A Story About Paying Off Debt and the Obstacles Along the Way

Mental Health & Money Mondays: Finding Community

I've been thinking a lot about relationships, friendship, and community this past week, probably because I've socialized more than usual this month: I attended a women's financial retreat with 70 other people, visited family in the Pacific Northwest, gave a presentation to a group of middle schoolers, hung out with friends, and even bonded with a handful of other runners (whom I didn't know beforehand) during a particularly grueling trail race.

And you know what?

This introverted, awkward hermit thoroughly enjoyed those interactions.

The truth is that social connections and community play an important role in the mental well-being of every human, and they're worth investing in because they have long-term impacts on our health. So I figured it would make a good topic for the second edition of Mental Health and Money Mondays.

Social Bumbles and Relationship Stumbles

For most of my life, I've struggled to make friends and connect with other people.

In grade school, I was teased for being overweight and mocked for wearing the same clothes multiple days in a row. I often ate lunch by myself. (That time I farted in gym class in front of all of the other sixth graders didn't help matters.)

I caught a break when I found a close group of friends at my junior high church youth group. Most of them eventually faded from my life when I left the Christian faith and married an atheist, but they supported me during some difficult years, and their friendship was critical while it lasted.

Things changed considerably when I met my partner: finally, I had someone I could depend on, day in and day out, an anchor to keep me from floating too far off into myself, though as anyone in a long-term relationship can tell you, it's important to have a community beyond your significant other. No one person can be everything you need.

A decade ago, as a lonely new mom, I tried joining Mommy and Me groups to find other women going through a similar big life change. I longed to sit in a quiet coffee shop, sip a latte in peace, and talk about how to be a mom while building a career; instead, I found myself in the middle of endless debates about cloth diapers vs. disposable diapers and breastfeeding vs. formula feeding. I flunked out of three meetups before I finally gave up.

But I started graduate school soon after that and established close friendships with people who shared my passion for our field of study and the outdoors, and who doted on my son.

And now I'm part of the personal finance community, building relationships with other money nerds who, like me, value planning for the future, investing in the things they care about, and giving themselves the freedom to do the things they love.

Connection: It's Good For You 

Although my social experiences haven't always been easy, I think they are fairly typical: many of us struggle to connect with others once we're well into adulthood, and our friends and friend groups periodically change as we evolve as individuals. As a result, finding a lasting and reliable community can be extremely difficult, to say the least.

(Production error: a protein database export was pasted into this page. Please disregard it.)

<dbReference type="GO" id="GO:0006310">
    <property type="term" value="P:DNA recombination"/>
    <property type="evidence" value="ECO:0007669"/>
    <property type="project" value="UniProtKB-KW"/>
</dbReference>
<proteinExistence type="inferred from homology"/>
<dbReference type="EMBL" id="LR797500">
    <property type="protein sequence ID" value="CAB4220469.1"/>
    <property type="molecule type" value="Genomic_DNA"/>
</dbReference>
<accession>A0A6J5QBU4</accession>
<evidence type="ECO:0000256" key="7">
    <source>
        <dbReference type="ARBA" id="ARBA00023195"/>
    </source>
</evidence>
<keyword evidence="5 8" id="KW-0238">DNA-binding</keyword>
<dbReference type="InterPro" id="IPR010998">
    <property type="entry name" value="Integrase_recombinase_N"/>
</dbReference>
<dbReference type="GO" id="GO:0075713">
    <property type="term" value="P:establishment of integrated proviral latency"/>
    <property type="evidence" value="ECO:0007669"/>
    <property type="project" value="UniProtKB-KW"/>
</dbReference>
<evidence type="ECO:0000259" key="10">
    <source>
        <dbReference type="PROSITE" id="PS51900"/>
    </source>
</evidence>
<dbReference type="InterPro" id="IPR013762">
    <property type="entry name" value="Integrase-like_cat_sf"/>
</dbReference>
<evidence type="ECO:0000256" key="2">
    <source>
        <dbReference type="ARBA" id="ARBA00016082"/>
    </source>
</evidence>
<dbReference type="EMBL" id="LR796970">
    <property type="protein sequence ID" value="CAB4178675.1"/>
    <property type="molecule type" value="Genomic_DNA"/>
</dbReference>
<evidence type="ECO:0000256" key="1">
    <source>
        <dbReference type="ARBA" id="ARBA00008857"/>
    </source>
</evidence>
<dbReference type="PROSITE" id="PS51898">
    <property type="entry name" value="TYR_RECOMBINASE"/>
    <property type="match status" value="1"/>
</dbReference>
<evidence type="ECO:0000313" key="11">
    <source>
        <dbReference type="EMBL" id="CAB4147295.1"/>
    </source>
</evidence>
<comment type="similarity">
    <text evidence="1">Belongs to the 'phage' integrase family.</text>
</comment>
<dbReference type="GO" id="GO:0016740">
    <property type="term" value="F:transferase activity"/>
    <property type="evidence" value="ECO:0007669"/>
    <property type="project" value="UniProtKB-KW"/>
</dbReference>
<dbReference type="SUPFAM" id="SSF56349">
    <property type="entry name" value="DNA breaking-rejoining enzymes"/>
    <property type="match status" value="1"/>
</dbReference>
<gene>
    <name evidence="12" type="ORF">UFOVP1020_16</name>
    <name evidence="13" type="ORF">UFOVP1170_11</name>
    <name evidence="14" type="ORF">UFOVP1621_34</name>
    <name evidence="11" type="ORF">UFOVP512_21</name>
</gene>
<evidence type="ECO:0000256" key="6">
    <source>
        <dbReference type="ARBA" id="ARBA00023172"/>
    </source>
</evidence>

It's especially difficult for those of us with mental health issues. For example, when I'm in anxiety mode, I'm often less apt to reach out because I'm worried about saying or doing something stupid that will ruin it all and destroy my life forever (welcome to my brain). When I'm depressed, I'm often convinced nobody likes me, and therefore I don't see the point in trying to connect (nor do I have the energy to try).

But research shows that making the effort to build relationships is crucial. People who are connected to family, friends, and community generally live longer, happier lives and experience less loneliness, depression, and anxiety than those who lack those social connections. Even casual relationships and acquaintanceships can make a significant and positive difference.

In other words, your health - including your mental health - depends not only on your genes, your eating habits, your stress levels, and your exercise routine, but also on the nature of your relationships.

Making An Effort

It's tempting for an introvert like me to hide herself away, and I often do - mainly because I need and enjoy my personal space. But I keep working to build community in various aspects of my life because I know my long-term happiness depends in part on my interactions with other people.

It's why I play online board games with Done by Forty and a few other people on a regular basis, even though I usually lose. (In a very kind move, Done by Forty asked me to play during a time when I wasn't feeling all that great. Just the invitation and our trash-talking banter made a big difference.)

It's why I attend my monthly book club with almost religious devotion, even when I don't feel like it and even when I haven't read the book. (Nope, I haven't got the foggiest idea what happened in Middlemarch, but why don't you give me the rundown while I drink this fortifying glass of wine?)

It's why I'm active on social media, even though social media can be highly problematic. On some days, Twitter buoys me.

It's why I attended CentsPositive, even though I was initially overwhelmed at the thought of meeting so many new people.

It's why I try to see my brother once a year, even though getting there is kind of a haul and it's never cheap.